- Walgreens has linked up with Instacart to expand its same-day delivery service to nearly 8,000 stores nationwide, the companies announced in a press release Tuesday.
- Stores in Illinois will offer the service Tuesday, with stores in other states joining over the coming weeks. Shoppers will be able to order over-the-counter medications, health and wellness items, grocery, personal care and beauty products for delivery in as little as an hour.
- The move continues Instacart's expansion beyond grocery as it reportedly approaches an initial public offering. For Walgreens, the tie-up is one more step in a digital transformation that has included investments in its app, media network, loyalty program and online fulfillment.
Walgreens began offering same-day delivery back in 2015, but like many other retailers, it didn't get serious about the service until the coronavirus pandemic struck. Last spring, it expanded its partnership with Postmates nationwide and in the summer linked up with DoorDash.
With Instacart, Walgreens is tapping into a provider that has seen usership explode over the past year. While retailers have scrambled to adjust their fulfillment operations, Instacart was able to quickly flex its gig workforce to meet sky-high online grocery demand. Instacart aims to lock in customer loyalty with its membership program, which waives fees on delivery orders over $35.
Walgreens has rapidly shifted its business toward digital as competition in prescription fulfillment as well as packaged goods has increased. The retail pharmacy provider recently relaunched its loyalty program and mobile app. In December, it rolled out a full-service media network, joining a host of other retailers offering marketers access to first-party shopper data. It has also piloted programs like drive-thru order pickup and Kroger-branded mini grocery stores.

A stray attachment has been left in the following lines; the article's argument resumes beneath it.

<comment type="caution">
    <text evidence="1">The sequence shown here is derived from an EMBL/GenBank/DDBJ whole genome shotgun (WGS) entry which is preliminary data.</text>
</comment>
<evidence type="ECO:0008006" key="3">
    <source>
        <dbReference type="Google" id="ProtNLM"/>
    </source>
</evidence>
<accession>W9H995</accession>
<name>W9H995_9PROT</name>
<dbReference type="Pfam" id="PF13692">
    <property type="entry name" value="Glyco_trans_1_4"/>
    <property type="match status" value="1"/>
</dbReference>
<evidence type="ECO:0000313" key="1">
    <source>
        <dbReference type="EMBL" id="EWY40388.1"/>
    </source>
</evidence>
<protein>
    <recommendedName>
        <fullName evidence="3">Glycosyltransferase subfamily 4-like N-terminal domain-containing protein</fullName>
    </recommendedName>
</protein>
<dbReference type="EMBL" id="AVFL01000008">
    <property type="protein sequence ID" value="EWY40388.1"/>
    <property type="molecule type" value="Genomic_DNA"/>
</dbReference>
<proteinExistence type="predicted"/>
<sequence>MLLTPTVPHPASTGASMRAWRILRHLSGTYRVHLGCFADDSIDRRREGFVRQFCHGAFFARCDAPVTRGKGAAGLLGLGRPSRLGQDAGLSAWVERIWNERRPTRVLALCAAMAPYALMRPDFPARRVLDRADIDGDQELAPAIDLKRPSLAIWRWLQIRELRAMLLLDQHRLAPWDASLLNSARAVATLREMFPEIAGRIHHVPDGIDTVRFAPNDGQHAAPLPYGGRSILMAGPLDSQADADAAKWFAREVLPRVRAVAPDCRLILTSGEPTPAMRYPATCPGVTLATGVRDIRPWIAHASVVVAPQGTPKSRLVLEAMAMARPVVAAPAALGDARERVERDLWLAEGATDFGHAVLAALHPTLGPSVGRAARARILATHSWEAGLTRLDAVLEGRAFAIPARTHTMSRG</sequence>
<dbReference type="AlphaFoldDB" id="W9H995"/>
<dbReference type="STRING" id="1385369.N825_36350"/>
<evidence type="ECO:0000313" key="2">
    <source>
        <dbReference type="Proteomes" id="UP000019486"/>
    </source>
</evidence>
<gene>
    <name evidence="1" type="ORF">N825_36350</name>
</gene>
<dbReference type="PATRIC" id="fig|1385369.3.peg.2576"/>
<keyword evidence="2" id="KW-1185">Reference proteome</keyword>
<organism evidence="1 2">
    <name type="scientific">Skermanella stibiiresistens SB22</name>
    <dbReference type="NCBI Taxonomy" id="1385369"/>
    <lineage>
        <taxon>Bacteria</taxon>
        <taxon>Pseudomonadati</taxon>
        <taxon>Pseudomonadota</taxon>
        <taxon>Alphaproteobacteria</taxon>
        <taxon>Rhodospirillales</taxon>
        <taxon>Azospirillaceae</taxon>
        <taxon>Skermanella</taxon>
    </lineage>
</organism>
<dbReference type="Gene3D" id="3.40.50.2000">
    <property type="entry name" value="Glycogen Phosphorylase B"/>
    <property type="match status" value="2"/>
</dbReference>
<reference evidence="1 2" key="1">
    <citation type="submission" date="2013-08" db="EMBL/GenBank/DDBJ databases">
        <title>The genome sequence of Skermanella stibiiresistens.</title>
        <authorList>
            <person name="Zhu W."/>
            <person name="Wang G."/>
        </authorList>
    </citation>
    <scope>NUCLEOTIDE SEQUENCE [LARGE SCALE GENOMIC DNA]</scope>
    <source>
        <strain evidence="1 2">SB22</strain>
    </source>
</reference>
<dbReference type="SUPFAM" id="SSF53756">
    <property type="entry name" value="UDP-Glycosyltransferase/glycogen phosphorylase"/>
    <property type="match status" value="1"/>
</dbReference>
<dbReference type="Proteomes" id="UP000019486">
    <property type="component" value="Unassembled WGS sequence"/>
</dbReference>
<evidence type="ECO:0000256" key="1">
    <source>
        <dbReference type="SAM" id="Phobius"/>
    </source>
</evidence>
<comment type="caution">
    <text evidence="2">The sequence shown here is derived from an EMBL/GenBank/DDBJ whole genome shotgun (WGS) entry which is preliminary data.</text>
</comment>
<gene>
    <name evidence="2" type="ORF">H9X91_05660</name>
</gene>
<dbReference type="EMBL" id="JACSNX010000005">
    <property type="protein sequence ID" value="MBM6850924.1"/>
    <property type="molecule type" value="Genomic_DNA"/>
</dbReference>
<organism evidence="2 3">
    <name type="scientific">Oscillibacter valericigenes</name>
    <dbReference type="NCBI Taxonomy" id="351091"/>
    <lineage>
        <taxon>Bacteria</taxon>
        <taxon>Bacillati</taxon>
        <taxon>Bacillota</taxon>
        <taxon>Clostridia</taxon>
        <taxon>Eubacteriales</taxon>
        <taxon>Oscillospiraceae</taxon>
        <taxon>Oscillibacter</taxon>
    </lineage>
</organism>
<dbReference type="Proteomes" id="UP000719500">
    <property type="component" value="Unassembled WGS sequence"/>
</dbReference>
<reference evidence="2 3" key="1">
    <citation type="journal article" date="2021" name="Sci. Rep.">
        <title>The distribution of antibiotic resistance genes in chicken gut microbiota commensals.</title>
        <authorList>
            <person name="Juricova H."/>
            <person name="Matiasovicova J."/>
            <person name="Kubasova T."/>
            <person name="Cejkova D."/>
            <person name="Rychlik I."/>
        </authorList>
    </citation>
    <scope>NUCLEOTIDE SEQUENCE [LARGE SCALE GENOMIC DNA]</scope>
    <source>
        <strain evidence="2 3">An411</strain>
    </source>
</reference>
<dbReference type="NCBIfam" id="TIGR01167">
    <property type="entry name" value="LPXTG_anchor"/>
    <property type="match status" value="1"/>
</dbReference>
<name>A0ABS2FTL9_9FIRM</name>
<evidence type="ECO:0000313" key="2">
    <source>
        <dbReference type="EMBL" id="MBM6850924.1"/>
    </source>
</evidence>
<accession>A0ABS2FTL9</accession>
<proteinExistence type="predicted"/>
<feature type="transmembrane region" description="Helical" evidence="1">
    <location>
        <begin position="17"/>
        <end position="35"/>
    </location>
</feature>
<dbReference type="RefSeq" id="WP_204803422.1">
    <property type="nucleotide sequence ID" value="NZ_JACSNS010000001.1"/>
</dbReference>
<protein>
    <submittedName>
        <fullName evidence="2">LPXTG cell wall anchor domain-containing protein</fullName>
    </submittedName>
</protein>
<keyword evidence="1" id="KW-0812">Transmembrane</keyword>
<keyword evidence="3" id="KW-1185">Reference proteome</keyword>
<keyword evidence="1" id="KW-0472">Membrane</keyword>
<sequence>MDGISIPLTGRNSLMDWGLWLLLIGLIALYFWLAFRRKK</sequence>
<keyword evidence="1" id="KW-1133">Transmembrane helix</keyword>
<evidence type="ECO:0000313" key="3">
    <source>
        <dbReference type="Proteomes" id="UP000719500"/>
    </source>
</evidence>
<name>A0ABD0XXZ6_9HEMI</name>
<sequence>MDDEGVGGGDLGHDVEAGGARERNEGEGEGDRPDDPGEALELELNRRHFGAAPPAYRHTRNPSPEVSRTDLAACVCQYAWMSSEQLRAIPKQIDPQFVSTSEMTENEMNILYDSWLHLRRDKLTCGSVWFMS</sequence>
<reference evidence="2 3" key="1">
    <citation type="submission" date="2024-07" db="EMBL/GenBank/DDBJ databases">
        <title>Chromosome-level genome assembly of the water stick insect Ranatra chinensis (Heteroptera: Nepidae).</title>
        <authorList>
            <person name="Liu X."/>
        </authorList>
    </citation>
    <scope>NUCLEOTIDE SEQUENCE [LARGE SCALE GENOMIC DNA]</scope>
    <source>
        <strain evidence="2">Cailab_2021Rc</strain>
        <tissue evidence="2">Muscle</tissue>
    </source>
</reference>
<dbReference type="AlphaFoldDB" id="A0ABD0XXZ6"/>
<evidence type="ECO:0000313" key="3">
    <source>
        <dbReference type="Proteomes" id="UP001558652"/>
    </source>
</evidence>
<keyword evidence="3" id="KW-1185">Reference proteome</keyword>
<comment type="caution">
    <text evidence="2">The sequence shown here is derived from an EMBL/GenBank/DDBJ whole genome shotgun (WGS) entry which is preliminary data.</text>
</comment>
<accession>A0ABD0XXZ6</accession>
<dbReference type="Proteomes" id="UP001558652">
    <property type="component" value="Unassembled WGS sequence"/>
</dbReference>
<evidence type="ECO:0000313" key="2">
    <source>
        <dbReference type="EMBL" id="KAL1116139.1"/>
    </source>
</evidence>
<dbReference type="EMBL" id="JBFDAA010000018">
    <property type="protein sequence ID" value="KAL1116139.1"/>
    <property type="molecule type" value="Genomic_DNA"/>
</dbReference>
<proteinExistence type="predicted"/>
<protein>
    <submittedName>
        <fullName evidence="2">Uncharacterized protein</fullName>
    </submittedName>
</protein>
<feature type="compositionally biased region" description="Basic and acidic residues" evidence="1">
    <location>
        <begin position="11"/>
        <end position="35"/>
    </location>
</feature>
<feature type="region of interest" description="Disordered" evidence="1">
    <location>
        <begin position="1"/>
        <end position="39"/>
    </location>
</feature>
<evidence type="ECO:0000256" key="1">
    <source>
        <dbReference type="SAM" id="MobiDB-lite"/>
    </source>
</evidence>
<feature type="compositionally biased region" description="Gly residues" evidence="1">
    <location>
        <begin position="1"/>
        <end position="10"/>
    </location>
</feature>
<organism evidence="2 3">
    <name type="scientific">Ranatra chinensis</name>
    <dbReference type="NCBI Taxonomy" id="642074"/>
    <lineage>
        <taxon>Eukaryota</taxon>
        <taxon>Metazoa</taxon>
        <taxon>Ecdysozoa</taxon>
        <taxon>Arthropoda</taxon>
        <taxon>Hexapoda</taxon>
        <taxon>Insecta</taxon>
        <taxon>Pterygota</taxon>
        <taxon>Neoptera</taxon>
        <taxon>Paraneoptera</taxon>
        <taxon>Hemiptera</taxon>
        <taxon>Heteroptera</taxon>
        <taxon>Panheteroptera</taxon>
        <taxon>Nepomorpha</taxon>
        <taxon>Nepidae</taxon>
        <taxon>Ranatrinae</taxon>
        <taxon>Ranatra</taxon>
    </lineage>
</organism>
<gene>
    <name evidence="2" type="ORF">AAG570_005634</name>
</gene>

The company aims to stay ahead of close rival CVS as well as Amazon, which launched its own prescription platform and delivery service last year. Walgreens is also facing pressure from pharmacy startups like Capsule and Ro, as well as from retailers like Costco that also offer prescription delivery.
Instacart has faced pushback from grocery retailers eyeing automation and relying more on their own workers to handle rising order volumes. But experts say store-based fulfillment partnerships are a good fit for retailers that see modest online demand and don't wish to invest in structural changes to support e-commerce.
Instacart's fulfillment capabilities may eventually have to flex beyond its cutting-edge software and army of gig shoppers. The company has been exploring automated fulfillment centers for almost a year and has engaged in talks with Fabric and Alert Innovation, two main providers in the space, according to a Financial Times report over the weekend. The report said Instacart has yet to strike a deal and has so far faced weak interest from retailers reluctant to extend their partnerships with the company.
Reports have noted Instacart, which garnered $200 million in new funding last fall, could soon go public, and the company's rapid onboarding of new executives supports that development.